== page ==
Tuesday, September 21, 2010

Blow out the candelabra and hang up the feathered cape: Las Vegas' Liberace Museum is closing this October

"I wish my brother George was here."

The strip mall owned by the Liberace Museum has fallen on some hard times.

I don't think Liberace ever sang "The Times They Are A-Changin" but that's the tune they're singing at the Liberace Museum in Las Vegas, closing their doors on October 17. Open since 1979 in a retail location about 5 miles from the famous Las Vegas Strip, the museum has fallen on difficult financial times lately, with attendance dropping from a peak of 450,000 15 years ago to 50,000 today. The Museum, part of a strip mall owned by Liberace himself and left to maintain his legacy, had been using its rental income to fund the museum and other charitable projects, but like many other commercial locations, it now sits only partially occupied, hurting the bottom line of the memorial. Perhaps a bigger issue for the museum is the recognizability of Liberace as a showbiz icon to anyone under the age of 40. Unlike Elvis, who Liberace outlived by 10 years, Liberace's music and image are not constantly in the public eye and he represents a bygone era of Las Vegas entertainment. What a shame, too, because for sheer over the top glitz, kitsch and bling, he couldn't be beat. Perhaps interest will be renewed if some long-planned projects about him ever get off the ground. A biopic directed by Steven Soderberg has been mentioned since 2009 but it was to star the now-ill Michael Douglas as Liberace so its future seems uncertain.

I would suggest if you're in Vegas before the middle of October, check out the museum because it may be your last chance to see the possessions of a man who thought that too much was never enough.


Mod Betty / RetroRoadmap.com said...

I'm sure there's something punny I could say here, but that is just a bummer. Retro Roadhusband and I went there a few summers ago and it was wonderfully old timey kitschy. We were the only 2 non-"Red Hats" that went to the live performance of the Liberace impersonator, and I have some souvenir match boxes from there too. I should've picked up more souvenirs!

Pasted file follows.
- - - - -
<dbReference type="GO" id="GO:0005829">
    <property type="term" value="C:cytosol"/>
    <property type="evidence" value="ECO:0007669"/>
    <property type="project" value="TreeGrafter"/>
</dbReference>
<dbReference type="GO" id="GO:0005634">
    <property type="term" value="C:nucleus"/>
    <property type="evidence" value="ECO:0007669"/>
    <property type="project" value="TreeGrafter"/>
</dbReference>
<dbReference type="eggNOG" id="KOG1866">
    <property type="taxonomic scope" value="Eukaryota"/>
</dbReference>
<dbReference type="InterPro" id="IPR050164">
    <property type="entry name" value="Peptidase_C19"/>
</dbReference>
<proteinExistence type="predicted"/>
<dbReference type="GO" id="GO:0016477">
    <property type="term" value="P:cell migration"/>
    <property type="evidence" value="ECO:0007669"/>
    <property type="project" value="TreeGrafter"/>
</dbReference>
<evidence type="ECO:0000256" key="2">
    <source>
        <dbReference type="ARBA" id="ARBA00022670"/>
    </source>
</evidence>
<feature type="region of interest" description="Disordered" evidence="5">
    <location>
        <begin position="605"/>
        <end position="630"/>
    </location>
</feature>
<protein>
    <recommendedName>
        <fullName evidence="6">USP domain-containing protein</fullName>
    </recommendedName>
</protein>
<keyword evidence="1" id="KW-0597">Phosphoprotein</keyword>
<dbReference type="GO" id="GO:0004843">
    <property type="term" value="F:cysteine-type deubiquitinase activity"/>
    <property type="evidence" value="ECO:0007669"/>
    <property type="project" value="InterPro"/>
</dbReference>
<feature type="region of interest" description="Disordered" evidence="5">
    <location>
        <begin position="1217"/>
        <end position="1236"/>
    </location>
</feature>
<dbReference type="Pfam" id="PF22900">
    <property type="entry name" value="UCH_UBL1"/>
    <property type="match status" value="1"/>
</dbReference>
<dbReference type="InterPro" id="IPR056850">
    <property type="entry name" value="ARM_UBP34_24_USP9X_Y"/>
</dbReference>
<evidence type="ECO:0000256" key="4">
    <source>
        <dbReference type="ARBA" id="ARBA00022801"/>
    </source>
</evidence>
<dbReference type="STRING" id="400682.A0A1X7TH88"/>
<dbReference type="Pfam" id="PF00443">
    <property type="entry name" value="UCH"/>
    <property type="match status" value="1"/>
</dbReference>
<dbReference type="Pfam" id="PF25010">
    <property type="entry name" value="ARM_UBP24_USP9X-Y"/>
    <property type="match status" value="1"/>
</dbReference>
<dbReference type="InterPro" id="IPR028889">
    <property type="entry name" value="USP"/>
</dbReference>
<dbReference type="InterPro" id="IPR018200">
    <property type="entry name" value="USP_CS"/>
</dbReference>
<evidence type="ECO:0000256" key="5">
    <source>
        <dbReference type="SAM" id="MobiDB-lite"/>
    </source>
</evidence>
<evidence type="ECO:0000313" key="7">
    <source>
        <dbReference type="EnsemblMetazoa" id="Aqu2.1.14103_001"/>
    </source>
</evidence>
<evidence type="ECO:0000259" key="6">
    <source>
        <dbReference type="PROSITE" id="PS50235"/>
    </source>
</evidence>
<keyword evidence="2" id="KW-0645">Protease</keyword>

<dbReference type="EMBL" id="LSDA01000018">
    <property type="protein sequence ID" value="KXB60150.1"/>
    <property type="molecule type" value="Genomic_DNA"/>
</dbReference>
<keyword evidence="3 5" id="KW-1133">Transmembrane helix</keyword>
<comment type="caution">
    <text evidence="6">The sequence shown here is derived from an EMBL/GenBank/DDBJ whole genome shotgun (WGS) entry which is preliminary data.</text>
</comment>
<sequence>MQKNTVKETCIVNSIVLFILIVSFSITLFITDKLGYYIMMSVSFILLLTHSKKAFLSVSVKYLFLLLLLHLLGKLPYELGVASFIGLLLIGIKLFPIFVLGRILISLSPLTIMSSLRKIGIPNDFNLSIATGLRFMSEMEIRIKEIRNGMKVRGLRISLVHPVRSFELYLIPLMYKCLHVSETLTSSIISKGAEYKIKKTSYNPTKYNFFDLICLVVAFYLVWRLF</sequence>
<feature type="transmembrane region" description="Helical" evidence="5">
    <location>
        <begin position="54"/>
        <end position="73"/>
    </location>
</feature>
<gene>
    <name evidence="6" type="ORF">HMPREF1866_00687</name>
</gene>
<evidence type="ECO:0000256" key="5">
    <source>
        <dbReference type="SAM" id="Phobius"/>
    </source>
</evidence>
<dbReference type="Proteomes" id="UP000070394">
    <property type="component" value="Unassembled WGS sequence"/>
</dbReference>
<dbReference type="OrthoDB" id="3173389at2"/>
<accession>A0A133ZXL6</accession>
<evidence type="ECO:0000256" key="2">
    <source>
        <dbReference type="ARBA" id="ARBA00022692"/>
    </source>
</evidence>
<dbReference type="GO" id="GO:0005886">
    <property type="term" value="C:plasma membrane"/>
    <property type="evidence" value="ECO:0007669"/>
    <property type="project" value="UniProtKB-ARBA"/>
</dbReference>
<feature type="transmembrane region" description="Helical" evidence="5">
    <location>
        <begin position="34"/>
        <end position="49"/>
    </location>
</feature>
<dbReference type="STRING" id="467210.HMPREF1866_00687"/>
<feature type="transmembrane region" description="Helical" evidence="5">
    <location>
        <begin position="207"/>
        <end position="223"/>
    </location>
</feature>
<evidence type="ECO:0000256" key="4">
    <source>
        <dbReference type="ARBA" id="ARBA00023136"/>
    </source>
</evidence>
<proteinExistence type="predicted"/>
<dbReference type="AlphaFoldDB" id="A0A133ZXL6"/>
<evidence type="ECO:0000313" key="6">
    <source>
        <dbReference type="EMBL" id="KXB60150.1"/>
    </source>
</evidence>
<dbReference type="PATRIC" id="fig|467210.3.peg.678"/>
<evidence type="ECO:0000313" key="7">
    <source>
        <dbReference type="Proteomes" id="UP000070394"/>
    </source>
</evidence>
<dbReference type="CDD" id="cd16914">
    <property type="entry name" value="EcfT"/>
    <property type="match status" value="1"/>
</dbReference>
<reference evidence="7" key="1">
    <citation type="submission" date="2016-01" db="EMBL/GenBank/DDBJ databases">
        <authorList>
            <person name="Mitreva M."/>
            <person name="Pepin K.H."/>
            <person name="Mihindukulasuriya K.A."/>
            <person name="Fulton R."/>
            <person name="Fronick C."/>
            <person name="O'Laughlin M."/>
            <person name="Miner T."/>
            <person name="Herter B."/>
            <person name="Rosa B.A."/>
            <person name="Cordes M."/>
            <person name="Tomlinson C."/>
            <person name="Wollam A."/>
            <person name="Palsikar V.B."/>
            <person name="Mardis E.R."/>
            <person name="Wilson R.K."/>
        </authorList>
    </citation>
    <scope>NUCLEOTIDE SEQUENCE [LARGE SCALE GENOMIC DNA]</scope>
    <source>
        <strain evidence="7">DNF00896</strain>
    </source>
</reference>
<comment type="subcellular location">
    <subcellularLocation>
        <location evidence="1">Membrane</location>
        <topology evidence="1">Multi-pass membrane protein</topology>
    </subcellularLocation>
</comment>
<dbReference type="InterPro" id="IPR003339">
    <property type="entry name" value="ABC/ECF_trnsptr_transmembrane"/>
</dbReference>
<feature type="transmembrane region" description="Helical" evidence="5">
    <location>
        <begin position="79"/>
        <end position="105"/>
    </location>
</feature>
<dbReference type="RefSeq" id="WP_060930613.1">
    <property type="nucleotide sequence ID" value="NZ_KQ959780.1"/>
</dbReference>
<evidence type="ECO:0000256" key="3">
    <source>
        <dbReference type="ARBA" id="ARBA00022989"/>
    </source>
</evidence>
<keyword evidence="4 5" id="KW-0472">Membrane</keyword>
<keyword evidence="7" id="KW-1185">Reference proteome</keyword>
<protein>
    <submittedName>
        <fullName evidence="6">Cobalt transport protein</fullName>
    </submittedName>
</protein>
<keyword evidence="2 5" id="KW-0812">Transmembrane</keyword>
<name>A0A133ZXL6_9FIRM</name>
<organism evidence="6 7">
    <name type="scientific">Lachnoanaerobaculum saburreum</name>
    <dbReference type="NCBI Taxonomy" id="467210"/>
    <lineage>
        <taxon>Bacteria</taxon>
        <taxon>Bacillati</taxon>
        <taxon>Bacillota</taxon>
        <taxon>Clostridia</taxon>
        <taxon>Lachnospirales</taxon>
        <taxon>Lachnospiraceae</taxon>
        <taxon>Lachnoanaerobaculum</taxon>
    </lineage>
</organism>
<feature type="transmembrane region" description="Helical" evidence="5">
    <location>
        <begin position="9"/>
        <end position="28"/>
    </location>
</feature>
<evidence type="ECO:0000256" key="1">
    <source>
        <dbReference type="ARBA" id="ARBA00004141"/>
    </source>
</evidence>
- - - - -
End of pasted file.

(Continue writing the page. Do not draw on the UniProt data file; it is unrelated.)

Gunnar and Sherry said...

Betty: I think it's interesting that they never capitalized on films of his performances with infomercials or something...otherwise young folks would never know who he is. Also, the location of the museum didn't help, being so far away from the Strip.

Bill said...

I remember my parents taking me to see "Lee" at "The Tent" when I was young. He would be alone on the circular stage in his big, fancy, heavy outfits, with just a small fan to help beat the heat. No AC as you would expect in an outdoor theatre. He would always make some lame joke about his little fan, how he bought it at some local store like Benny's or Ann & Hope. The old ladies would howl! He would do a wardrobe change after every few numbers - he would leave the stage promising to "change into something more spectacular!" Again, the old girls would howl!!

Years later I ran into a woman who would rent her house in Warwick every summer to Liberace. Back then, acts would play a week worth of shows at the theatre - before they changed to a single show venue. This way, he would have his own home for a week , rather then staying in a hotel. How cool is that - Being able to say "Liberace stayed in my house!!!!"

Gunnar and Sherry said...

Wow, Bill, that's cool. I had heard that's how the Tent acts were back in the old days. Apparently Sammy Davis Jr. was a real fixture at The Great House in Warwick for that reason.

Somebody is really missing a marketing opportunity here...Liberace was so over the top kitschy, the young kids don't know what they're missing. He was the original Lady Gaga!